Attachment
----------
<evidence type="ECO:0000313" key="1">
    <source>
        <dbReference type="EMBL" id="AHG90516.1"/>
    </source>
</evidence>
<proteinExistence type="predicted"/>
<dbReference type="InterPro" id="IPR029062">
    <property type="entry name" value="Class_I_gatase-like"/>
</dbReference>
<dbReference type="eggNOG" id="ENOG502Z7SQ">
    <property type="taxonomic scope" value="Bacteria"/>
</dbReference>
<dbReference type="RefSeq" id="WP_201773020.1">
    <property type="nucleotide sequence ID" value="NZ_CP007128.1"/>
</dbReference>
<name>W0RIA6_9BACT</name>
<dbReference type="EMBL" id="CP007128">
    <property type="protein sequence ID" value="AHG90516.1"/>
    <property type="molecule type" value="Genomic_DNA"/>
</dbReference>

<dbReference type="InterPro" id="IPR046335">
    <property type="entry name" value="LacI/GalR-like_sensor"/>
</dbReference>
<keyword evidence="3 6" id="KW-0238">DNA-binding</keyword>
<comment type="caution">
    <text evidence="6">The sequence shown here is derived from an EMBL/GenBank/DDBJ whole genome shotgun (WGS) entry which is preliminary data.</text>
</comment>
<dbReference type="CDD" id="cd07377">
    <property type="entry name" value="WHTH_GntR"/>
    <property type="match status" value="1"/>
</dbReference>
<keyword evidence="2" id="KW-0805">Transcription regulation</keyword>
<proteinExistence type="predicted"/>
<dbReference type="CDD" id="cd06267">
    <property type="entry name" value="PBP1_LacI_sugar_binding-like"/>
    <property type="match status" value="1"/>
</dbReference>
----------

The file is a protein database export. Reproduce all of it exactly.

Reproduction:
<evidence type="ECO:0000313" key="1">
    <source>
        <dbReference type="EMBL" id="AHG90516.1"/>
    </source>
</evidence>
<proteinExistence type="predicted"/>
<dbReference type="InterPro" id="IPR029062">
    <property type="entry name" value="Class_I_gatase-like"/>
</dbReference>
<dbReference type="eggNOG" id="ENOG502Z7SQ">
    <property type="taxonomic scope" value="Bacteria"/>
</dbReference>
<dbReference type="RefSeq" id="WP_201773020.1">
    <property type="nucleotide sequence ID" value="NZ_CP007128.1"/>
</dbReference>
<name>W0RIA6_9BACT</name>
<dbReference type="EMBL" id="CP007128">
    <property type="protein sequence ID" value="AHG90516.1"/>
    <property type="molecule type" value="Genomic_DNA"/>
</dbReference>

<dbReference type="InterPro" id="IPR046335">
    <property type="entry name" value="LacI/GalR-like_sensor"/>
</dbReference>
<keyword evidence="3 6" id="KW-0238">DNA-binding</keyword>
<comment type="caution">
    <text evidence="6">The sequence shown here is derived from an EMBL/GenBank/DDBJ whole genome shotgun (WGS) entry which is preliminary data.</text>
</comment>
<dbReference type="CDD" id="cd07377">
    <property type="entry name" value="WHTH_GntR"/>
    <property type="match status" value="1"/>
</dbReference>
<keyword evidence="2" id="KW-0805">Transcription regulation</keyword>
<proteinExistence type="predicted"/>
<dbReference type="CDD" id="cd06267">
    <property type="entry name" value="PBP1_LacI_sugar_binding-like"/>
    <property type="match status" value="1"/>
</dbReference>